Talk:Placenta - Histology
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Cite this page: Hill, M.A. (2019, July 22) Embryology Placenta - Histology. Retrieved from https://embryology.med.unsw.edu.au/embryology/index.php/Talk:Placenta_-_Histology
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Placental expression of CD100, CD72 and CD45 is dysregulated in human miscarriage
PLoS One. 2012;7(5):e35232. doi: 10.1371/journal.pone.0035232. Epub 2012 May 11.
Lorenzi T, Turi A, Lorenzi M, Paolinelli F, Mancioli F, La Sala L, Morroni M, Ciarmela P, Mantovani A, Tranquilli AL, Castellucci M, Marzioni D. Source Division of Neuroscience and Cell Biology, Department of Experimental and Clinical Medicine, School of Medicine, Università Politecnica delle Marche, Ancona, Italy. firstname.lastname@example.org
CONTEXT AND OBJECTIVE: The etiology of miscarriage is often multifactorial. One major cause, immunological rejection of the fetus, has not been clearly elucidated. Our aim was to establish whether the semaphorin CD100, its natural receptor CD72, and the glycoprotein CD45, implicated in immune mechanisms, are involved in pregnancy loss by examining their placental expression with real-time PCR, immunohistochemistry and western blotting techniques. PATIENTS: Placenta tissue from 72 Caucasian women undergoing surgical uterine evacuation due to early spontaneous pregnancy loss between the 8(th) and 12(th) week of gestation was divided into four groups based on miscarriage number. Gestational age-matched placentas from 18 healthy women without a history of miscarriage undergoing voluntary pregnancy termination were the control group. Placenta from 6 Caesarean deliveries performed at 38-40 weeks of gestation was also studied. RESULTS: CD100, CD72 and CD45 were expressed in placenta and exhibited different mRNA and protein levels in normal pregnancy and miscarriage. In particular, protein levels were highly dysregulated around 10 weeks of gestation in first and second miscarriage placentas. The CD100 soluble form was produced and immediately shed from placental tissue in all samples. CONCLUSIONS: Fetal CD100, CD72 and CD45 seem to play a role in miscarriage. The present data support the involvement of the fetal immune system in pregnancy maintenance as well as failure.
Human Chorionic Gonadotropin Induces Human Macrophages to Form Intracytoplasmic Vacuoles Mimicking Hofbauer Cells in Human Chorionic Villi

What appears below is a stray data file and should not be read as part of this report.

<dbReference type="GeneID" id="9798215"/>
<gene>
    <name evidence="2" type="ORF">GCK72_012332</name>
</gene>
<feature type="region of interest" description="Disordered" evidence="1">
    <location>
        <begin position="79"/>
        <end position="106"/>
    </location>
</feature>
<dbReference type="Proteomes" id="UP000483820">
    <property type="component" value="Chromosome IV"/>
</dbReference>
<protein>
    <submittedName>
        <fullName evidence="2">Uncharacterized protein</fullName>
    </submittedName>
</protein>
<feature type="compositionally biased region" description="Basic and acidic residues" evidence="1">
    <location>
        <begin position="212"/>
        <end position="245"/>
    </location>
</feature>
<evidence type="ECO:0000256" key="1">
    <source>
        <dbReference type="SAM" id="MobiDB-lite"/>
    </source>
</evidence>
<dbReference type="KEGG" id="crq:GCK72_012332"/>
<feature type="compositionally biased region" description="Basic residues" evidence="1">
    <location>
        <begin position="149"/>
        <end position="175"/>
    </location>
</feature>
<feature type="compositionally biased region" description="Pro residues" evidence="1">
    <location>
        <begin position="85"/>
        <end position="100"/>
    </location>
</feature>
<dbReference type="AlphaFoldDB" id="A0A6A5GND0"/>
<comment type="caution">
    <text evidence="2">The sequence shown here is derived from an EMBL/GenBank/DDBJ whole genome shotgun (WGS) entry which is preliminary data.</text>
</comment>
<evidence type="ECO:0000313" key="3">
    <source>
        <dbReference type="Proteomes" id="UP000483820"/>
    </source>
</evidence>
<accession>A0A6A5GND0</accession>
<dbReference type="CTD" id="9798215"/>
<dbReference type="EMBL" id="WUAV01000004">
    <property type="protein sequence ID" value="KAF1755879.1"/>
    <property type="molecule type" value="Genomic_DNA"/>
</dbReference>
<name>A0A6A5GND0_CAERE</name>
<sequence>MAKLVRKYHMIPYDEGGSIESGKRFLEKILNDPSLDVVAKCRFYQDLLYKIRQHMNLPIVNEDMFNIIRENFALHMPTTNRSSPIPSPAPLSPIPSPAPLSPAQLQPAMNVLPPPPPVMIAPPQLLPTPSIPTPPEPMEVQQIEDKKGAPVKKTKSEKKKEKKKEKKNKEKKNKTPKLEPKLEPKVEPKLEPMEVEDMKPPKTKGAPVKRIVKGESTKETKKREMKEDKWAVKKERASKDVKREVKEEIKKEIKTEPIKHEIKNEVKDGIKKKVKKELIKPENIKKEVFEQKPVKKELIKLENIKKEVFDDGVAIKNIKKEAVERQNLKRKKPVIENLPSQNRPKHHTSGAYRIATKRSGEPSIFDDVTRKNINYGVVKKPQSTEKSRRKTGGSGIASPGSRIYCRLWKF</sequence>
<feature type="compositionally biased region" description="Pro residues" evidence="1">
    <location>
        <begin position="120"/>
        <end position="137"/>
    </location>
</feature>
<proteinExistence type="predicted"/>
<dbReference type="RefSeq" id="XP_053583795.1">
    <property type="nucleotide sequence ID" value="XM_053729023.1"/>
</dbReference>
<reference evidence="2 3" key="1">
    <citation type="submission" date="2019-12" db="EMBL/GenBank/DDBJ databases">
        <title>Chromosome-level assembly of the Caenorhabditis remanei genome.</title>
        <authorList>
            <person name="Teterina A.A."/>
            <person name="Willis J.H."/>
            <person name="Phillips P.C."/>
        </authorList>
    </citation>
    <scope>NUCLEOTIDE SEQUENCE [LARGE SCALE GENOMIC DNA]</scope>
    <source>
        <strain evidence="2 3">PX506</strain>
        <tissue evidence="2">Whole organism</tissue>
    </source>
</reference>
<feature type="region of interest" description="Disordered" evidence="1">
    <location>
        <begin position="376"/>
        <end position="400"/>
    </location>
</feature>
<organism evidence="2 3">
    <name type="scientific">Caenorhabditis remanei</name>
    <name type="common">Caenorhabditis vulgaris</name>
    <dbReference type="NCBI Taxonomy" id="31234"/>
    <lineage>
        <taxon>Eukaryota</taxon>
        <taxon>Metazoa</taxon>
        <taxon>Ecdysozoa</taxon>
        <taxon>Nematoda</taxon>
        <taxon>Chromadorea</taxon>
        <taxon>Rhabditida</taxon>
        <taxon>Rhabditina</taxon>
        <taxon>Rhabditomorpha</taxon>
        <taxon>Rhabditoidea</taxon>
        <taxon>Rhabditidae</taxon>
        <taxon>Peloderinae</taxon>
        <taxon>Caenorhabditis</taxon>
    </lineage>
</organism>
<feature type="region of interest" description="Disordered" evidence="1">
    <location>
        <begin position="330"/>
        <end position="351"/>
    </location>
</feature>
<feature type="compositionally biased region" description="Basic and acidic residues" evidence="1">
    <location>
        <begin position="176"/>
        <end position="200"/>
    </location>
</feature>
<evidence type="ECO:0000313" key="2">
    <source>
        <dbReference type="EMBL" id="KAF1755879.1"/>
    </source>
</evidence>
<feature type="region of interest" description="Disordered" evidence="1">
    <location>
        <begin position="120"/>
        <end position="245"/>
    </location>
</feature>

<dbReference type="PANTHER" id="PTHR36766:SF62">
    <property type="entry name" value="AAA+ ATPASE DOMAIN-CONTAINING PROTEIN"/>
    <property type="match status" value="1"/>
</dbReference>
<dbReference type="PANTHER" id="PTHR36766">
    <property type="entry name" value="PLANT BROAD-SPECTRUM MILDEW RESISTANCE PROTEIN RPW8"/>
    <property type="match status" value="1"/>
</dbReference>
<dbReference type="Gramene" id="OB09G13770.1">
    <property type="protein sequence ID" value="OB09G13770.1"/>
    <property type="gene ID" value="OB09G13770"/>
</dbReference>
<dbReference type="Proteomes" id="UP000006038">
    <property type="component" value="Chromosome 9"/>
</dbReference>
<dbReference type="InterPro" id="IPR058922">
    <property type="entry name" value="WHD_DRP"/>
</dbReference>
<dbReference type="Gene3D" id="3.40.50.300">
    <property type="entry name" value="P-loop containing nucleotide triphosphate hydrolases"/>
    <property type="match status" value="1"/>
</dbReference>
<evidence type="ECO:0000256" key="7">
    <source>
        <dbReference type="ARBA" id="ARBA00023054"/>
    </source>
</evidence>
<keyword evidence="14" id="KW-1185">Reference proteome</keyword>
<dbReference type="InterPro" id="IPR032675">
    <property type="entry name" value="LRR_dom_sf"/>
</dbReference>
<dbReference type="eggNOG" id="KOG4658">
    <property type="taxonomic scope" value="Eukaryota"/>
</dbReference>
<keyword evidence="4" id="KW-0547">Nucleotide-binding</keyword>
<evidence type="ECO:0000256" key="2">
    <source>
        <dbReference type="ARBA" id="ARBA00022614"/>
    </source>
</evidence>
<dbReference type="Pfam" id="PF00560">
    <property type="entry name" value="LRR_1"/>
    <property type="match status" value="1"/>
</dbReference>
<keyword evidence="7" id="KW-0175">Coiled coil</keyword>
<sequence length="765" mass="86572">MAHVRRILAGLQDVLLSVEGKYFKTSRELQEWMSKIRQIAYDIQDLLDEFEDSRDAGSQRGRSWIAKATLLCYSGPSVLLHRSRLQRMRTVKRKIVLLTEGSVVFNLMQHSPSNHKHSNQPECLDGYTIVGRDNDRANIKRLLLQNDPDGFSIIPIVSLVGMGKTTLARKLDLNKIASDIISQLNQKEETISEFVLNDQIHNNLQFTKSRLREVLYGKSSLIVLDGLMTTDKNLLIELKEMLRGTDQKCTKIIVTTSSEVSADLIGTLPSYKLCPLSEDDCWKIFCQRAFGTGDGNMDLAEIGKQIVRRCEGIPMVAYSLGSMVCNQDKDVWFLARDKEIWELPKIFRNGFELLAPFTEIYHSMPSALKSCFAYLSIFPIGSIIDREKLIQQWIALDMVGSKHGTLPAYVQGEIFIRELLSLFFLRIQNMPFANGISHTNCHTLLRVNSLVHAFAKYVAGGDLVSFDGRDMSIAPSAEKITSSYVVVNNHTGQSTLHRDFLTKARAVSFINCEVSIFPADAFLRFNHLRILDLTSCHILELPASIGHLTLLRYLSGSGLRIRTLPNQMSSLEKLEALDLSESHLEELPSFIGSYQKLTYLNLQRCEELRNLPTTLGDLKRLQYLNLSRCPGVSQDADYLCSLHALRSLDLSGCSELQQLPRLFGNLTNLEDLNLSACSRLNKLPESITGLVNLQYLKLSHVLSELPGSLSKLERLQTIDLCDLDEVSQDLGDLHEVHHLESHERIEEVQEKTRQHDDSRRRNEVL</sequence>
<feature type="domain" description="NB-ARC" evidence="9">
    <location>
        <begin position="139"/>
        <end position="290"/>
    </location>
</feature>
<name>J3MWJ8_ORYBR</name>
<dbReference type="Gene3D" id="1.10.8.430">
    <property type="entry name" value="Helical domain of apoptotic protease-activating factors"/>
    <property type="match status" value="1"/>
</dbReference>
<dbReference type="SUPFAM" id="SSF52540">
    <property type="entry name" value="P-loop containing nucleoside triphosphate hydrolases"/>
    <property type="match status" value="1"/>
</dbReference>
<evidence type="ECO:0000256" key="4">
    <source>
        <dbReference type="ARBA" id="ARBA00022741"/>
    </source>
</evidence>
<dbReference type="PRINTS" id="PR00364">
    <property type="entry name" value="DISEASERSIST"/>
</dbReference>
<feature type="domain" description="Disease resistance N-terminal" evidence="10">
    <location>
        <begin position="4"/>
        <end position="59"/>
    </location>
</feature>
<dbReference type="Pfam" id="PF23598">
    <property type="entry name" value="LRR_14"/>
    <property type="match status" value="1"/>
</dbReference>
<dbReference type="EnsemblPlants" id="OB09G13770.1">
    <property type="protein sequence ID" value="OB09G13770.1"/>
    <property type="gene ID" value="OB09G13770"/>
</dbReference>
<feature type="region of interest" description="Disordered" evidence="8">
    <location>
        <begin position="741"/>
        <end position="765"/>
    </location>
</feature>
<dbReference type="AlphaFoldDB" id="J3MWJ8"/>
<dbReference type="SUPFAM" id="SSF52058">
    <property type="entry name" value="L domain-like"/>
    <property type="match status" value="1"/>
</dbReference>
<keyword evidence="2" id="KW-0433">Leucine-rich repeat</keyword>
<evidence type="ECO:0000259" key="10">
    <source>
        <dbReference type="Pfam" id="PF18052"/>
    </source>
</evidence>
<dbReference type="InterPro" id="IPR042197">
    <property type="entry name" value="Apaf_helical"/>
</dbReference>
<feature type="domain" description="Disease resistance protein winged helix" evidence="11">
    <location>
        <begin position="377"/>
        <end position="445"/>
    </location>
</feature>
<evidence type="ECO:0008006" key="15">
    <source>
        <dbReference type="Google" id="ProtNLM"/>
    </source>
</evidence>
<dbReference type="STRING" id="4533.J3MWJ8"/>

Cells Tissues Organs. 2012 Nov 3. [Epub ahead of print]
Yamaguchi M, Ohba T, Tashiro H, Yamada G, Katabuchi H. Source Department of Obstetrics and Gynecology, Faculty of Life Sciences, Kumamoto University, Kumamoto, Japan.
The most characteristic morphological feature of macrophages in the stroma of placental villi, known as Hofbauer cells, is their highly vacuolated appearance. They also show positive immunostaining for human chorionic gonadotropin (hCG) and express messenger ribonucleic acid of the luteinizing hormone/chorionic gonadotropin receptor with a deletion of exon 9 (LH/CG-R Δ9). Maternal hCG enters fetal plasma through the mesenchyme of the placental villi and promotes male sexual differentiation in early pregnancy; therefore, excess hCG may induce aberrant genital differentiation and hCG must be adjusted at the fetomaternal interface. We hypothesized that hCG is regulated by Hofbauer cells and that their peculiar vacuoles are involved in a cell-specific function. To assess the morphological modification and expression of LH/CG-R Δ9 in human macrophages after hCG exposure, the present study examined phorbol 12-myristate 13-acetate (PMA)-treated THP-1 cells, a human monocyte-macrophage cell line. hCG induced transient vacuole formation in PMA-treated THP-1 cells, morphologically mimicking Hofbauer cells. Immunocytochemistry showed that PMA-treated THP-1 cells incorporated hCG but not luteinizing hormone or follicle-stimulating hormone. Western blotting analyses demonstrated that PMA-treated THP-1 cells expressed an immunoreactive 60-kDa protein, designated as endogenous LH/CG-R Δ9. hCG induced a transient reduction in the LH/CG-R Δ9, which was synchronous with the appearance of cytoplasmic vacuoles. In conclusion, human macrophages regulating hCG via cytoplasmic LH/CG-R Δ9 mimic the morphological characteristics of Hofbauer cells. Their vacuoles may be associated with their cell-specific function to protect the fetus from exposure to excess maternal hCG during pregnancy. Copyright © 2012 S. Karger AG, Basel.